On Aug 22, 4:10 am, "William " <wilstr...@stud.hive.no> wrote: > What is this method called? I'm struggling with a similar > problem, Ax=lBx, where B has a huge range.
I saw it in a numerical analysis book about 25 or 30 years ago. I assume it is a well known technique for rescaling matrix problems.
> When performing a QZ-factorization, I get one value of > beta=0, which gives me infinite eigenvalues...
I am not familiar with QZ and have no idea what beta is.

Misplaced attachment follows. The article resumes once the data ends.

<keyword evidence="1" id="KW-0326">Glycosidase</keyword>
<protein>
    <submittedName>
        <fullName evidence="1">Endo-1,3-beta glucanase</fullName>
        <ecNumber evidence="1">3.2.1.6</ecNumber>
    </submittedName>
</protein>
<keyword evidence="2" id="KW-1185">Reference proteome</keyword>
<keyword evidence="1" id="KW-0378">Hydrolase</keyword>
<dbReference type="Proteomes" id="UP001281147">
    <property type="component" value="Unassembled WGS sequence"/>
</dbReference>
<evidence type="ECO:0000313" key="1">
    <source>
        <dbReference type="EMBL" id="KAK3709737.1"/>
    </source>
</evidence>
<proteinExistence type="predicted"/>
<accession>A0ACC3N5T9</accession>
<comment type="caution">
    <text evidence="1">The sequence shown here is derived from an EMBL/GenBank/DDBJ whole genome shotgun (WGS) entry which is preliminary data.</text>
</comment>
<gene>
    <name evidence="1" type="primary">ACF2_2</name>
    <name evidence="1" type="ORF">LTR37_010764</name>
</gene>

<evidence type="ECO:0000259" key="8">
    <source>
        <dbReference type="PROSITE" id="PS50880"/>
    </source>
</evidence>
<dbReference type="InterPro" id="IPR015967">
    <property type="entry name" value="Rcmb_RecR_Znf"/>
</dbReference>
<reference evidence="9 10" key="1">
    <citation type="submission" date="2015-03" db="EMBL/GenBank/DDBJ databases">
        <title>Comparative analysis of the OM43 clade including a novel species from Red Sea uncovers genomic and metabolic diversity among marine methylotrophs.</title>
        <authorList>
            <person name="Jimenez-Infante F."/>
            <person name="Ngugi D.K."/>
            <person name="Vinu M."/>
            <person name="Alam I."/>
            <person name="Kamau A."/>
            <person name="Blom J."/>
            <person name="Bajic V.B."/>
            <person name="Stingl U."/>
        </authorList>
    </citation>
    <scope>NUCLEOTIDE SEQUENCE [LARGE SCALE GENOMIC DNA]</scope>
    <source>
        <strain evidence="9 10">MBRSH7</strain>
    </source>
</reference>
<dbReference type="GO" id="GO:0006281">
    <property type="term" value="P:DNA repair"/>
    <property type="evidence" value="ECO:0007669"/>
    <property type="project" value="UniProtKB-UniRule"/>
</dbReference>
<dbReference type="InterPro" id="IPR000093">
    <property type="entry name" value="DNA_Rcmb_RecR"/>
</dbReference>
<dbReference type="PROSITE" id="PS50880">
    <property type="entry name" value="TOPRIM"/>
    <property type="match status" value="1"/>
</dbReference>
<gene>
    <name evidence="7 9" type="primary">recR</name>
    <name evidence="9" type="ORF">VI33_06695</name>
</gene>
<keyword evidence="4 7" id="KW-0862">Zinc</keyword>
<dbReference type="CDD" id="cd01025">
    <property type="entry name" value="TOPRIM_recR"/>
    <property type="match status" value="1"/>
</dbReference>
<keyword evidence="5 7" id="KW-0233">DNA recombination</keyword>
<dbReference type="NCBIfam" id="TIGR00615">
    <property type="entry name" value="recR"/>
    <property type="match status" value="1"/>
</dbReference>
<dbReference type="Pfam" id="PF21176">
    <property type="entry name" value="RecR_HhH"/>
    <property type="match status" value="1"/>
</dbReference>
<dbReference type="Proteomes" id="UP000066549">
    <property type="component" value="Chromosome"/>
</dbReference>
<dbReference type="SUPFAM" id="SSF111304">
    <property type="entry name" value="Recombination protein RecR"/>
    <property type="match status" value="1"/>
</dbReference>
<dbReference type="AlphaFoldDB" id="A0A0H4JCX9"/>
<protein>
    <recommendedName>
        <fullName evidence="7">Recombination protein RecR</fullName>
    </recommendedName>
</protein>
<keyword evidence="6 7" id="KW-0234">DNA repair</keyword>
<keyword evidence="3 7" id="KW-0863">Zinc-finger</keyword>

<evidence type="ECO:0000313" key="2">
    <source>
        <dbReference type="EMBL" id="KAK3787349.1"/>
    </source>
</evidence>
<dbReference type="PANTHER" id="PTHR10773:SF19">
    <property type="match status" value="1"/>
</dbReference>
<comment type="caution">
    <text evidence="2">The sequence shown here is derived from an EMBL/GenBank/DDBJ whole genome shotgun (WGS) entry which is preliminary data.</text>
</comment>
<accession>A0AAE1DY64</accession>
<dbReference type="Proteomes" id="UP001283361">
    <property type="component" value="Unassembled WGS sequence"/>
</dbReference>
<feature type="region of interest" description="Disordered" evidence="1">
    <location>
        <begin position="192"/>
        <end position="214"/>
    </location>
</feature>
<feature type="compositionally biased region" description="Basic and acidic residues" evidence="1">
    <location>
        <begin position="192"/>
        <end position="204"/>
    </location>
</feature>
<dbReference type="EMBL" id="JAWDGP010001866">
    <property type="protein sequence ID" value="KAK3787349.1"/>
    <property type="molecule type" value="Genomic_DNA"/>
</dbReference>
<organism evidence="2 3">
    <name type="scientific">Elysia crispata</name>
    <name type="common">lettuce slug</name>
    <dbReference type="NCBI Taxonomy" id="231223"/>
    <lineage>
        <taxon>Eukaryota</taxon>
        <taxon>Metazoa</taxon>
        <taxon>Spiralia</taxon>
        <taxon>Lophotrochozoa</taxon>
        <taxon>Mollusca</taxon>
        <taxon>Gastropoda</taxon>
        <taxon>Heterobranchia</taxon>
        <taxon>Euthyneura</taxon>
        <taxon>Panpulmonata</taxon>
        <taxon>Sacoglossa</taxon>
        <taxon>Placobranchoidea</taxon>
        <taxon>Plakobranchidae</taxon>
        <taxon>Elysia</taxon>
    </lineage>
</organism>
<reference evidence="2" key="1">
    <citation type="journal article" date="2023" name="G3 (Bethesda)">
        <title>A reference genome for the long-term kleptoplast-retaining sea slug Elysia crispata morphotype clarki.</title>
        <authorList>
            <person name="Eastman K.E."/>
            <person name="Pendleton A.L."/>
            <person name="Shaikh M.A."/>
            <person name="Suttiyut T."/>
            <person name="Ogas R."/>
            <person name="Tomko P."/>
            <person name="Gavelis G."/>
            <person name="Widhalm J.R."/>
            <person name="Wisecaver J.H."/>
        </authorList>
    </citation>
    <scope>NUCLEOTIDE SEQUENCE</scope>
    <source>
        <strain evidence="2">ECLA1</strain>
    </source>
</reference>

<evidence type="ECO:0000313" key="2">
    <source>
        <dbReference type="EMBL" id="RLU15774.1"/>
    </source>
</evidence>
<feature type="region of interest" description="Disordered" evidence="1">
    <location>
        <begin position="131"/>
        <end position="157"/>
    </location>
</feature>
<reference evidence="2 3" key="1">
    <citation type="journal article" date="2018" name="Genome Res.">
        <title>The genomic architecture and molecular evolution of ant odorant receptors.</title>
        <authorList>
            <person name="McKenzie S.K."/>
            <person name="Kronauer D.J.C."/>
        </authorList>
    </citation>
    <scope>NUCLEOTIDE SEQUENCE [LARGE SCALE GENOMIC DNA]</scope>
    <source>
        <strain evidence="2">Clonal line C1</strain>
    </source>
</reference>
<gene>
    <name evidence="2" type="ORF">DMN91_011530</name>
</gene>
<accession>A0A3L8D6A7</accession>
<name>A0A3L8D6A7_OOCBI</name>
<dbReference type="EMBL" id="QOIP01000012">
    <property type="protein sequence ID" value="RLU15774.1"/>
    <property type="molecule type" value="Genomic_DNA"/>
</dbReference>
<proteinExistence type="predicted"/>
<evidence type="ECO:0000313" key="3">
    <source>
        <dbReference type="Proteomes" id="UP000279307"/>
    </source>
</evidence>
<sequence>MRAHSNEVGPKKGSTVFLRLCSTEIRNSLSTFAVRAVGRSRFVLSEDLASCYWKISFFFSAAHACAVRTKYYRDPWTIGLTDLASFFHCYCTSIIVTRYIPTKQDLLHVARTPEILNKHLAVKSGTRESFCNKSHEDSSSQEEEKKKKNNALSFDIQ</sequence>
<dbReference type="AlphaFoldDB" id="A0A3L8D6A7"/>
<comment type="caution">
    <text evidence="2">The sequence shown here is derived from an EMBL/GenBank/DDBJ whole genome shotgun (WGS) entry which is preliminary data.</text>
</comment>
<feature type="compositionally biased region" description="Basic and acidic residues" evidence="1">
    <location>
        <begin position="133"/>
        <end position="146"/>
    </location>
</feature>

> Greg Heath <he...@alumni.brown.edu> wrote in message > > <c4db3545-ba52-4604-b003-8be607846...@a70g2000hsh.googlegroups.com>... > > > > > On Aug 19, 2:28=A0pm, "Reza " <bag...@gmail.com> wrote: > > > I'm trying to find smallest eigenvalue of A & B matrices by > > > solving (Ax=3DLBx) using eig(A,B) command. The only special > > > thing about my problem is that elements of A have a large > > > range from -10^13 to 10^13. It seems that Matlab procedure > > > is not so efficient for the problems of this type. I'm > > > pretty sure that it's missing some of the smaller > eigenvalues. > > > You can rescale the problem. > > > You don't give the range of B, so what follows is rather > general: > > > Any matrix, D can be factored into the form > > > U =3D R*V*C > > > Where R (row multiplier) and C (column multiplier) are > > nonsingular diagonal matrices with elements that are > > exact powers of 2 and abs(V) <=3D 1 (or any other power of 2). > > > For constant L, A =3D R*D*C, B =3D E*C, x =3D C\y > > > A*x =3D L*B*x =3D=3D> D*y =3D L*(R\E)*y > > > Hope this helps. > > > Greg- Hide quoted text - > > - Show quoted text -